In the latest UK Blu-ray Review Podcast I have a bit of a whinge about the fact that Amazon now effectively own the film world, with only the super-markets offering any sort of competition.
Amazon totally dominate online shiny disc sales, they now own the biggest film resource The Internet Movie Database (or imdb as it's better known), and last week added LoveFilm to their acquisitions so that they now pretty much own film rental too.
I have no idea what the Monopolies Commission does these days, but I'd have thought this is just the sort of thing they should be investigating. However, I suspect that they'll be pointing out that there's always HMV (which announced the closure of 60 stores a few weeks ago and had its supplier credit insurance guarantees removed last week) and the supermarkets.
The idea that the supermarkets offer any kind of alternative to 'proper' shiny disc stores is laughable. Each week they take just two of the tens of titles released on Blu-ray each week and decide to stock them and promote them.
When I worked in the record industry for a few short years, I was shocked to find that we actually paid money to get showcased in the New Release racks in HMV. If we didn't cough up we were consigned to the alphabetic racks which most casual buyers never look at.
Worse, if we hoped to be flagged as one of four 'Single of the Week's in Our Price we actually had to delay a release until a slot was available. Yup, these slots weren't chosen - they were sold in advance to the record labels who felt they had most chance of a genuine chart hit if they paid out enough cash to become visible to potential purchasers
I don't know how the supermarkets work, but I'm pretty sure that the two new titles they select each week are not based in any way on merit, or appropriateness for their market, but on how much money the distributors are prepared to pay to be visible. How else to explain a family supermarket like Sainsbury's choosing a torture-porn title from the makers of Saw over a family classic (beautifully transferred to hi-def) like Chitty Chitty Bang Bang?
When I launched the podcast I wanted to give a rundown of the best selling Blu-rays each week. The only chart that can make any sort of claim to provide this is the official one from The Official Chart Company. The trouble is it's controlled almost totally by the hyped titles being sold in the supermarkets. I can predict without fail which new entries there will be each week, based solely on checking what two titles Sainsbury's and Tesco's have chosen to stock in any given week.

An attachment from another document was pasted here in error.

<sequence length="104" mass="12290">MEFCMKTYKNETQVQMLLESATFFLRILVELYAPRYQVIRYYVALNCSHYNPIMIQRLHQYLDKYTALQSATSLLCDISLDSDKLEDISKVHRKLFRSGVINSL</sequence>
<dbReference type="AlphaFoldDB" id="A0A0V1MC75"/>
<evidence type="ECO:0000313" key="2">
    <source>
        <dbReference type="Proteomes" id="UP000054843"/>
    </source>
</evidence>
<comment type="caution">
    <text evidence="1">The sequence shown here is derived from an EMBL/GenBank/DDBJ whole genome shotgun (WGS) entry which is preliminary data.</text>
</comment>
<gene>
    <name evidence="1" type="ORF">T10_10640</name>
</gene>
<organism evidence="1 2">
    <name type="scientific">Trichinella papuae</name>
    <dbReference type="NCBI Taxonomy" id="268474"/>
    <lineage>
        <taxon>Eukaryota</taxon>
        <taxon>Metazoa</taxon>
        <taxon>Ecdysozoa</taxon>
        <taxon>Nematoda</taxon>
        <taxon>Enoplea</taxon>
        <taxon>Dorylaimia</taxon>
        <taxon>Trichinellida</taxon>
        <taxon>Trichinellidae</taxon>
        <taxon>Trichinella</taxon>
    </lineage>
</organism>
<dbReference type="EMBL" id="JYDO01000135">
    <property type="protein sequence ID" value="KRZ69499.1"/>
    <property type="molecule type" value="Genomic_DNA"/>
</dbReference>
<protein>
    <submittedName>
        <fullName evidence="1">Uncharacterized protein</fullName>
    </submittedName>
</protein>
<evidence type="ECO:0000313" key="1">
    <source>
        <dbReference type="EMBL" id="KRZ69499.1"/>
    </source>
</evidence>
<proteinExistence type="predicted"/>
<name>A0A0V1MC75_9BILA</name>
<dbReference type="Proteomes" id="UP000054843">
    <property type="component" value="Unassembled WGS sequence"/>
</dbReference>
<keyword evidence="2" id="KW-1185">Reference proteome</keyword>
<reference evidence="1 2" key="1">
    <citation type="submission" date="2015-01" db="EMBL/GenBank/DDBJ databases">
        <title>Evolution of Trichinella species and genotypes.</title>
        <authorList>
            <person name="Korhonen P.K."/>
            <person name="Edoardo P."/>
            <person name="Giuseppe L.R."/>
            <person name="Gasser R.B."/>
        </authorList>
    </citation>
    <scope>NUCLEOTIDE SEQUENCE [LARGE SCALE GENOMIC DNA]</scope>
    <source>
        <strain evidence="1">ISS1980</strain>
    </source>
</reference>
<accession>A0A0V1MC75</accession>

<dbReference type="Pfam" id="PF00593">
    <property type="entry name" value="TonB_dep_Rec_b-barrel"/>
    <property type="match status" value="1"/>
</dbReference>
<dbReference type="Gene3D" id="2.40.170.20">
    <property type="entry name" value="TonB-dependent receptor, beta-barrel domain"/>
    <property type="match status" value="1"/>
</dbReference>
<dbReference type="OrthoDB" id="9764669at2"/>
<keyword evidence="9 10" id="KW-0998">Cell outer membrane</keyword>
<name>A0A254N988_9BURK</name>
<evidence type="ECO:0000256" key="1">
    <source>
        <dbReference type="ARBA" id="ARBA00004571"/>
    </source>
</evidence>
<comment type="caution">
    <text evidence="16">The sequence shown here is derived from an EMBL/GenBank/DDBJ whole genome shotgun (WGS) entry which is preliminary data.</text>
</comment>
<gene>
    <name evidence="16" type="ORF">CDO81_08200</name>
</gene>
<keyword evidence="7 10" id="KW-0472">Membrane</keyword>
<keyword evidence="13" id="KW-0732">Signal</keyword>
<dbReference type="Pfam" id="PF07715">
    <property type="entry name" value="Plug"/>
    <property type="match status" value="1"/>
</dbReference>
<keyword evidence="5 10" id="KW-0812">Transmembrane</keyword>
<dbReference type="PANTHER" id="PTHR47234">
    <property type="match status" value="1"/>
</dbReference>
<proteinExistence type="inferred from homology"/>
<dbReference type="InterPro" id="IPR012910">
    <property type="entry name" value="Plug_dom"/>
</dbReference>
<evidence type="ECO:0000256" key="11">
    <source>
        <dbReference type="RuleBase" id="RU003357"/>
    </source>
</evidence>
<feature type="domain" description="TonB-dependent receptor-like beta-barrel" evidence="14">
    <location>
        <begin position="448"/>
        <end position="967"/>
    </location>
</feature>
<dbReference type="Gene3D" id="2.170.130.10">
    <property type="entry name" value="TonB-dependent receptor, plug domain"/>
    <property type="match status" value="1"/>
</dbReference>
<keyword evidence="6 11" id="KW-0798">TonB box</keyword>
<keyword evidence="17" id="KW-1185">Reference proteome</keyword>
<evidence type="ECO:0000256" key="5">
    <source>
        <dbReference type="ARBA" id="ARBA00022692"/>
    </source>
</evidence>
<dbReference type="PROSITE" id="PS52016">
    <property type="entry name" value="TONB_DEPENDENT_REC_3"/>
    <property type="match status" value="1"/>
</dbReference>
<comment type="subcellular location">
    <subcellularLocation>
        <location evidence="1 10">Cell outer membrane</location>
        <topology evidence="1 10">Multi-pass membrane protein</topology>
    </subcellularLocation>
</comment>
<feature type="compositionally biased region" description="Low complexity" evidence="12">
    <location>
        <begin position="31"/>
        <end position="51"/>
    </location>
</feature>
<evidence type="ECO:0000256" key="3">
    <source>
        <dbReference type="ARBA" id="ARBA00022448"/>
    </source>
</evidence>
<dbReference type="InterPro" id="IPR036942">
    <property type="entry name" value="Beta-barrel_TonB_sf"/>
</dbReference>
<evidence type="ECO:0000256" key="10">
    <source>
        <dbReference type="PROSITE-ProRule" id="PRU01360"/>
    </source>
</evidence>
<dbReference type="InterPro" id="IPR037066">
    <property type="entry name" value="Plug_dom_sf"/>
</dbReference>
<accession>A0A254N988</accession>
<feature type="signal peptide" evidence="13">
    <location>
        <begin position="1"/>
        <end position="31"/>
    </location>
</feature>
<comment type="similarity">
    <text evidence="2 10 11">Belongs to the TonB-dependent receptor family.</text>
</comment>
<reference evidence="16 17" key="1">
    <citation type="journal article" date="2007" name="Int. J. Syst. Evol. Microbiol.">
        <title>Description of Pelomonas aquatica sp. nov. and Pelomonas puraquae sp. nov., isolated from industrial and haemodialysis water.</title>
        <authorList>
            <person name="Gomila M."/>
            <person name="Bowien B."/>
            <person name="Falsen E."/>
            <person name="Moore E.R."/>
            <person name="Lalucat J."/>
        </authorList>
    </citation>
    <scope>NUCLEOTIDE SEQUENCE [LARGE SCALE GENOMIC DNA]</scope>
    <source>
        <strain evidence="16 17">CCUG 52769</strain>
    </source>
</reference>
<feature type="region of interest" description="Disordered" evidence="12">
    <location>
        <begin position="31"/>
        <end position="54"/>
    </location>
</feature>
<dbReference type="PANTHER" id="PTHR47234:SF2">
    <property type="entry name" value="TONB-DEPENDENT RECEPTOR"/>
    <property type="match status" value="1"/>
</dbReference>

And that's just wrong!
My local Sainsbury's have their own chart, which doesn't even pretend to reflect any kind of reality. This morning for instance it shows two new entries of The Other Guys and Devil, both straight in at no.1 and no.2. These titles only officially go on sale today, and aren't even out on the shelves of the store displaying this chart yet. So how can they be top of the Sales chart? It's farcical.
I'm wondering if I should just put together my own chart, based on my own reviews. Far too many great Blu-rays are getting completely ignored because the supermarkets won't stock them, Amazon aren't promoting them and those who made them can't afford the back-handers involved in getting greater visibility.
It all reminds me of an old saying from my former record label boss, when I used to complain at the back-handers and the fact we spent a fortune flying our acts in from abroad for free Radio 1 Summer roadshow performances we weren't paid for, when despite having Top 10 hits the BBC STILL refused to add our chart hits to their playlist.
We were in the endlessly farcical situation of having the BBC tell us our records 'are too dance, not enough pop' to be played on Radio 1, while Kiss FM would tell us 'you're too pop, not enough dance' to get on Kiss. Call me cynical, but I'm pretty sure the real reason was that we just couldn't afford to grease the right palms at either of those organisations where decisions were made.
I remember my boss telling me "It's called the music business, Ian. And it's all about the business, and nothing to do with the music.". It seems the movie (and shiny disc) business is no different. Naive of me to think otherwise I guess.